Aung San Suu Kyi has just made her first official visit to New Delhi since sweeping to power as Myanmar’s first democratically elected leader in half a century.
This is an important occasion. Myanmar has a long-standing history of friendship with India. Buddhism, one of Myanmar’s pillars of national identity, came from India, and today numerous Buddhist pilgrims travel between both countries with great frequency. India and Myanmar share a colonial past and their independence leaders were very close indeed, perhaps none more so than General Aung San, Suu Kyi’s father, and Jawaharlal Nehru, India’s first prime minister.
Suu Kyi herself has had a close relationship with India, spending part of her younger years here while her mother, Daw Khin Kyi, served as Burma’s ambassador to the country in the 1960s.
The two countries also have much in the way of shared interests. Both need each other as a counter-weight to expanding Chinese influence, even as Myanmar welcomes increasing Chinese investment in its economic infrastructure. Both countries will benefit greatly from increased economic cooperation as Myanmar progressively opens up to the global markets – Indian investment is already flowing into Myanmar, while Indian enterprises can tap into Myanmar’s huge wealth of natural resource and its well-educated population. And both are also weary of external “meddling” from China and the West.
But not all is well between the India and Myanmar. Myanmar’s long-standing crisis over the situation of its Rohingya Muslim minority is casting a shadow over relations with India.
Although there are over 1.5 million Rohingyas native to Myanmar, more than half have already been displaced by the country’s policies, mostly seeking refuge in neighbouring countries, while the rest hang on in extremely precarious conditions, ghettoised away from the rest of the population, with limited to no access to work, or health and educational facilities, and under constant harassment and threat of violence. This crisis peaked in spring last year when the Rohingya exile from the country of their birth made international news. India has had to receive a significant influx of these refugees and, as things inside Myanmar stand, it can expect many more in the near future.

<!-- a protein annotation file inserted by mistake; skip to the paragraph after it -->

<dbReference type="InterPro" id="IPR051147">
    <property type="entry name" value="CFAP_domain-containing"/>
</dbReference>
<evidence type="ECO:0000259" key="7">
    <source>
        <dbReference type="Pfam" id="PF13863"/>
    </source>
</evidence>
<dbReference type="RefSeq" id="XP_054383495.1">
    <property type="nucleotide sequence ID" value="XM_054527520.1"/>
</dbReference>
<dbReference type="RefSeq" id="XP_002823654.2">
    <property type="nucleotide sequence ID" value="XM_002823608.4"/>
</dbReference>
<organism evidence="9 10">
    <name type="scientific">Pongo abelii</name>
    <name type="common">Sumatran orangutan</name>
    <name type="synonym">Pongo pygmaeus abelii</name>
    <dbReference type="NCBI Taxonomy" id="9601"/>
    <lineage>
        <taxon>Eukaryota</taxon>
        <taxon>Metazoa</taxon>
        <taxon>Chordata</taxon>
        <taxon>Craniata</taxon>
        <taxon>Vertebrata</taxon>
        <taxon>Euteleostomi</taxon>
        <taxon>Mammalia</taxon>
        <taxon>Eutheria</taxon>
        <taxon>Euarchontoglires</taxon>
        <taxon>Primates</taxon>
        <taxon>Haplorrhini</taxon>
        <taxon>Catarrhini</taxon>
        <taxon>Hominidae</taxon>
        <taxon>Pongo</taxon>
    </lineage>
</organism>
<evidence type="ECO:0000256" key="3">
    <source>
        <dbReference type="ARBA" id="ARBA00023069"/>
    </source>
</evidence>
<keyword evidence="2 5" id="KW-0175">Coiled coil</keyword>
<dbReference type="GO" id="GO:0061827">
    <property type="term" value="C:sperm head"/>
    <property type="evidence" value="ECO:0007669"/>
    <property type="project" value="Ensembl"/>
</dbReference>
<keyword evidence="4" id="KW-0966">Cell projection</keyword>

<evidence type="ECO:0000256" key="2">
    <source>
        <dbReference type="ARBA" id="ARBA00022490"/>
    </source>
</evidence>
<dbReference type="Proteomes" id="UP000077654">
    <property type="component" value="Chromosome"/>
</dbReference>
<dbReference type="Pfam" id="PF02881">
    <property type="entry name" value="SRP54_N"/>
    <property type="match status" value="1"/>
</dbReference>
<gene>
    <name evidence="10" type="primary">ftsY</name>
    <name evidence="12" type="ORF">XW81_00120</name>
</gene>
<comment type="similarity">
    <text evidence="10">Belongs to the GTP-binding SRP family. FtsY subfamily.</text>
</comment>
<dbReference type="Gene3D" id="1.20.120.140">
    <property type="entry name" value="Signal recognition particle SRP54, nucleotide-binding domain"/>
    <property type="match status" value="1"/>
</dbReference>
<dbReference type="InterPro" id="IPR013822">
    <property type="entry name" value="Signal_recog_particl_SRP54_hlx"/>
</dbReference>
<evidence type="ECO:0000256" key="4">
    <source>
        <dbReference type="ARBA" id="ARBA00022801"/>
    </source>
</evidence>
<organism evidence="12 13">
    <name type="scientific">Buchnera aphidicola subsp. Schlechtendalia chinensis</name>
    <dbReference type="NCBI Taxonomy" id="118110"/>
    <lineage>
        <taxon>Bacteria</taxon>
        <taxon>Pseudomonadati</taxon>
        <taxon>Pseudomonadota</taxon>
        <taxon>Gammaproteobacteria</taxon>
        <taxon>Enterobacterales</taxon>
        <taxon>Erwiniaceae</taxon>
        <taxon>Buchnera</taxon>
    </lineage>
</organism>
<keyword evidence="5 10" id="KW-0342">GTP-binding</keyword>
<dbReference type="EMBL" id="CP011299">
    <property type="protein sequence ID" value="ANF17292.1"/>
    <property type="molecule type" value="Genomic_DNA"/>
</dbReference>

India is not the only one to have serious concerns over the matter. Last year, ASEAN took the unprecedented step of discussing the internal political issues of a member country for the first time when it chastised Myanmar over effectively causing the regional migration crisis that was straining other member countries’ infrastructure, their national emergency budgets, as well as damaging their trade. You must know you are doing terribly when Thailand, a country who has ‘employed’ many Rohingya refugees in their fishing industry in slavery-like conditions, criticises your human rights record.
Suu Kyi has shown little enthusiasm to tackle the Rohingya situation since coming to power. Not even now, when a new wave of anti-Rohingya violence has erupted in Rakhine State, with possibly over 100 killed in indiscriminate attacks by local state police and armed forces. As things stand, the situation could quickly degenerate into levels of violence not seen since 2012-2013. If this happens, a renewed regional migration crisis is going to be an inevitability.
It is all very well for Suu Kyi to tread carefully for fear of alienating the ultra-nationalist and extremist Buddhist factions in her country, many of whom supported her electoral bid last year. But she must understand that her political fortunes are inextricably linked with her success in opening Myanmar to the world. She has had a huge personal mandate as an icon of democracy in her country after 50-odd years of military dictatorship, but her election was an equally strong mandate for taking Myanmar back into the global community of countries. She will not succeed in doing this if she allows another migration crisis to hit her neighbours, while the West balks at the unfolding humanitarian disaster.
It is time for Suu Kyi to earn her Nobel Peace Prize once more and in doing so, save her vision for the future of her country. If she will not do so out of basic humanity, then hopefully she will do so when her neighbours and the international community make it a condition for continued economic cooperation.
Azeem Ibrahim is a senior fellow at the Center for Global Policy and author of The Rohingyas: Inside Myanmar’s Hidden Genocide.